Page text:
Control-theoretic decision support for mitigation of modeled software project cost overruns

Scott D Miller, Purdue University


Despite sixty years of practice, the production of software remains an endeavor that is difficult to manage according to a schedule. Control theory studies the ability to influence the dynamical behavior of systems to achieve desired behaviors or eliminate undesired behaviors. In this work, the management problem of software project schedule adherence is re-cast as a problem in control theory. Below, a modeling framework is proposed for capturing the constraints and dependencies found in the arbitrary organization specific work-flows underlying software production. Combined with proposed models for productivity, defect introduction, and defect detection, the framework completes a method for producing models of progress in software development using the techniques dynamical systems modeling. Management objectives are then formalized in terms of behaviors to be elicited or eliminated from the models. Finally, the techniques of control theory are applied to determine changes of the variable inputs of the model that maximize achievement of the management objectives. Simulation results are analyzed and reveal that the control technique succeeds in modifying the behavior of such models to improve adherence to specified management objectives. The control loop is intended to be closed by the software project manager, who translates the suggested modifications of the model inputs into candidate changes to be optionally applied to the real world software development process. As the candidate process changes enter into the decision-making process of the project manager, this work constitutes a management decision support tool.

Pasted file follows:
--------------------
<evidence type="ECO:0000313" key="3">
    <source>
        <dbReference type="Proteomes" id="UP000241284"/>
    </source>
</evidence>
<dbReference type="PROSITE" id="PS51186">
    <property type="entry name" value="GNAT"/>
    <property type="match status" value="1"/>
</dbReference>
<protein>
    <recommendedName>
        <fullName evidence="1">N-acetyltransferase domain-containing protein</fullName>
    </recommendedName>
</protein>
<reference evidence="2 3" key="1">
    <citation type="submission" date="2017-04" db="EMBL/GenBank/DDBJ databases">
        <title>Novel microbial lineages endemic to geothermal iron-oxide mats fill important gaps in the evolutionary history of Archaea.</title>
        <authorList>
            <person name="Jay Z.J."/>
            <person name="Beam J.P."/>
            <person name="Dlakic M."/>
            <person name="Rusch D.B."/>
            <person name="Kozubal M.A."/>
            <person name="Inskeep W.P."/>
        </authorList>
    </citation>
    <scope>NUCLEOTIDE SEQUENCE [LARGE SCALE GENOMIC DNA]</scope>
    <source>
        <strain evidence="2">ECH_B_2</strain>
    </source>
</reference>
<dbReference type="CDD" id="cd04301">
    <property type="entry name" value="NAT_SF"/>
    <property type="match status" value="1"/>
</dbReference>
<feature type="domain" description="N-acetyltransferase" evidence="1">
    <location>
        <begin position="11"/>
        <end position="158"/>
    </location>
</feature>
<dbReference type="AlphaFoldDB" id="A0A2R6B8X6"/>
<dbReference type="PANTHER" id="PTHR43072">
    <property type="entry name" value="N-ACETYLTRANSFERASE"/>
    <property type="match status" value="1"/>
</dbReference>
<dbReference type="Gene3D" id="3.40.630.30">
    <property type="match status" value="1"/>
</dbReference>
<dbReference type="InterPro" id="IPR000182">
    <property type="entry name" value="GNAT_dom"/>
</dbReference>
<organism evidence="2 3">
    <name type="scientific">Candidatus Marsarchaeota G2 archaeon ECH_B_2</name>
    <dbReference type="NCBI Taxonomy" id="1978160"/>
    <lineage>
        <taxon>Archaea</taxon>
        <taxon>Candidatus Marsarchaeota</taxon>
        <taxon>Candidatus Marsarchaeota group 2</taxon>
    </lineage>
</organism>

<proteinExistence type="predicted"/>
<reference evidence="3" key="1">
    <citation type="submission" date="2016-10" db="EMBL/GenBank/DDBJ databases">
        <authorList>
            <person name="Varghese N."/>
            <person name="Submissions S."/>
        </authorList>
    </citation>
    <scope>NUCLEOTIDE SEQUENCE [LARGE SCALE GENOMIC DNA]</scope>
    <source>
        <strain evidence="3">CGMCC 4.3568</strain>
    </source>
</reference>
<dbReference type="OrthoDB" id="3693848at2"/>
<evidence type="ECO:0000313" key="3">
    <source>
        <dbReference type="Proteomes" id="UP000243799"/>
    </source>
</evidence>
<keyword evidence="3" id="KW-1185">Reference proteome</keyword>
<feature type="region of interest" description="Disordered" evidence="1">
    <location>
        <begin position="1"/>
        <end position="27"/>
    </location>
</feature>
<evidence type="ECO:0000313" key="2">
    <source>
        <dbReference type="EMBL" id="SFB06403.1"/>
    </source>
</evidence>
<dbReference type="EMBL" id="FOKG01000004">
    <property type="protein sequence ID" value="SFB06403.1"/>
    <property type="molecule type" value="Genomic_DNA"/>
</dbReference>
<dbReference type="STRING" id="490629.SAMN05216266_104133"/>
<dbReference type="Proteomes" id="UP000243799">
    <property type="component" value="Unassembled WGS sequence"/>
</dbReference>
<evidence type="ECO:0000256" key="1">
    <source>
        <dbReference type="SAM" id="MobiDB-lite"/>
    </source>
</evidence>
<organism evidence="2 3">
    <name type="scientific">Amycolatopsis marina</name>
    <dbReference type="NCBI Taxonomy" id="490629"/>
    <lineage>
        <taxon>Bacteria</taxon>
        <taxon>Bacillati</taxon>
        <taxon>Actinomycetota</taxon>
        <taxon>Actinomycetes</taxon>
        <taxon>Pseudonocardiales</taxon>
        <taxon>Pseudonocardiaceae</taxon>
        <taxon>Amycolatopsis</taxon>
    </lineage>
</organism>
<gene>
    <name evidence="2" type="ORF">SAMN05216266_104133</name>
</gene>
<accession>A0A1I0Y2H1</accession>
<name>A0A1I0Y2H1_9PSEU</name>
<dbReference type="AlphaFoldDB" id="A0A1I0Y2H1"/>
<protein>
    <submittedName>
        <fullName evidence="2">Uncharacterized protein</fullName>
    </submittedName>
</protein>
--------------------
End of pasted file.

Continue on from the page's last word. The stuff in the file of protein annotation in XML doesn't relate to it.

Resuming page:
DeCarlo, Purdue University.

Subject Area

Computer science

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